Our best generals are well of the opinion, today, that it’s indispensable that the different commanders of an army have at their disposition a system of secret communication for freely corresponding, not just between each other and with their commanders-in-chief, but also with their lieutenants ; therefore, the tactician that I just cited thinks that one must make use of a code in times of peace as in times of war, the generals, the chiefs of the regiment or of the service, and all of the post and column commanders. He even adds, and with reason, that one must, during peacetime, exercise our officers in the use of this correspondence.

“This is a matter to anticipate and resolve before the war,” says he ; “once operations commence, it’s too late to think about it. Moreover, even in peace, we have a need, at every instance, to correspond in secret.”

We read in the “Historical research on the art of military” of General Bardinxxiii that the use of codes had died in the middle of the conflagration of 1814, and that, when Napoleon wanted to reunite to the core of the army all the garrisons abroad and several major French garrisons, it was out in the open that Feltre and Berthier dispatched his orders ; and, few of the dispatches made it to their destination, the enemy intercepted the majority of them. “Maybe,” said Bardin, “the fate of France and the appearance of Europe depended on the nonuse of cryptography!”

But it wasn’t sufficient to have a code for secret correspondence, one also had to present serious guarantees of indecipherability ; or, it’s the fallible aspect of the majority of the systems devised to date, and where this capital defect was removed, we find in its place equally serious practical inconveniences. Even at the War Ministry we haven’t been very happy with the choice or the combination of codes. It’s not a secret to anyone that during the Turko-Russian War we received, one Sunday, from one of the military attachés that was following the operations of the armies, an encoded dispatch that, on account of the absence of the Bureau Chief in charge of cryptographic correspondence, was indecipherable. The Minister, who ignored the key of the message, without faith to provide more than a prayer took one of the state-major officer to have him try to decode it without a key: after a few hours the crytogram was translated! Fortunately for the confidentiality of the correspondence, the able decoder was the son of the Minister himself.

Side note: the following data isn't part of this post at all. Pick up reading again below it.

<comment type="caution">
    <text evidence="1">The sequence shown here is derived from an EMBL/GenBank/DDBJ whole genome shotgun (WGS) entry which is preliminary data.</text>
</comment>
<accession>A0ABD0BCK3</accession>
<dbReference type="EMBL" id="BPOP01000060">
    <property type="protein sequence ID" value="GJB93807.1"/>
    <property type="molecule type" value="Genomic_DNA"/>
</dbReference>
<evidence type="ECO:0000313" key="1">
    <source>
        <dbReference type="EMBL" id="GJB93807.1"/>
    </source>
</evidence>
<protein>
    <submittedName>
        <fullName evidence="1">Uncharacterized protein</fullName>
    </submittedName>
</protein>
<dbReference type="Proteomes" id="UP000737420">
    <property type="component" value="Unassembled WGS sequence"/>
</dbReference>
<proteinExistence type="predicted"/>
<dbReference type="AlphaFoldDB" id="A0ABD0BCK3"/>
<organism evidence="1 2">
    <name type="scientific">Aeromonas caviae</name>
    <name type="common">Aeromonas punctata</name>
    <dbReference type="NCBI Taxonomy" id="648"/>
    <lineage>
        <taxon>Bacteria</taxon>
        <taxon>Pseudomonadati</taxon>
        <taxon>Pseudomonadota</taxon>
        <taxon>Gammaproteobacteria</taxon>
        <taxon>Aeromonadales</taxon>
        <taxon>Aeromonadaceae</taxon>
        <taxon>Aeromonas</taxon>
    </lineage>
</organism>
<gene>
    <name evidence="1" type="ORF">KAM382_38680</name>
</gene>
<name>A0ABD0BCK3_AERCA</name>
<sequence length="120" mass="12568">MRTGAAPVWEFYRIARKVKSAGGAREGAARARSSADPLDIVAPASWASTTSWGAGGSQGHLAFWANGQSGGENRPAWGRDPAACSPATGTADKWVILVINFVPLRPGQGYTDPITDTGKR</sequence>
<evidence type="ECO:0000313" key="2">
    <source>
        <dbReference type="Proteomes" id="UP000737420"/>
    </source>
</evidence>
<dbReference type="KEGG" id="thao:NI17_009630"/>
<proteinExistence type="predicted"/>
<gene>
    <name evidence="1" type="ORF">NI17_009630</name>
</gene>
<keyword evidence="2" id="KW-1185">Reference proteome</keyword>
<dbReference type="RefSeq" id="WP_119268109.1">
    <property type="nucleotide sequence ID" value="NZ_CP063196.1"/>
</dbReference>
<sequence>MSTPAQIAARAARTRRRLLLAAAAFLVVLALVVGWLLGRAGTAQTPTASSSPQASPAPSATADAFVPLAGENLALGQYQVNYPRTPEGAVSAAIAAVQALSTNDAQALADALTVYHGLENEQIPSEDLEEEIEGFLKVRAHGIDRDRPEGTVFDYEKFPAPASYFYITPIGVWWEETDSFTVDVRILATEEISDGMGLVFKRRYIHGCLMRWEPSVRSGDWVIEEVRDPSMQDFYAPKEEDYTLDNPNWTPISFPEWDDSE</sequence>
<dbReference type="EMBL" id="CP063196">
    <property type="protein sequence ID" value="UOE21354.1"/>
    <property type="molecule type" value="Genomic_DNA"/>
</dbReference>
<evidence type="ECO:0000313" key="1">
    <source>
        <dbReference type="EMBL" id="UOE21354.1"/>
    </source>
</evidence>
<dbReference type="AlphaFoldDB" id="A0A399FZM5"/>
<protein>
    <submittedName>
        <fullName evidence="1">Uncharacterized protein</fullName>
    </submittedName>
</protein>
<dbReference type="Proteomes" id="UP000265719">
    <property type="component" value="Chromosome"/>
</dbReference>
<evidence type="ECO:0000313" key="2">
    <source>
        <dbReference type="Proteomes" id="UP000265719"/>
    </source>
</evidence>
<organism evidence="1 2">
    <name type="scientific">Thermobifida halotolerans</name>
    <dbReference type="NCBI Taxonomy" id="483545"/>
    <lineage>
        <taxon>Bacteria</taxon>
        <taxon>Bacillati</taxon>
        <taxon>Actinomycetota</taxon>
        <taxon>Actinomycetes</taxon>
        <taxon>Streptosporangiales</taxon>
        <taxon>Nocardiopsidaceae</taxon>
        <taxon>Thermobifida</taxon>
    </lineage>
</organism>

We can see from the obituaries published in 1879 in the German newspapers, on the occasion of the death of Captain Max Hering, the chief of the telegraph service, who discovered in 1870 the Seine cable, which services rendered to the besiegers the lack of a safe system of secret correspondence between the Parisian army and the provincial generals.

I do not know what one must think of the statements of journalists on the other side of the Rhine ; but when I see the authorised judges declare that cryptography is a “powerful aid of military tactics,” and that I consider the destiny of a country, the fate of a city or an army, could on occasion depend on the greater or lesser indecipherability of a crytogram, I’m stunned to see our scholars and our professors teaching and recommending the use in war of systems that a decoder could, with little experimentation, certainly find the key in less than an hour.xxiv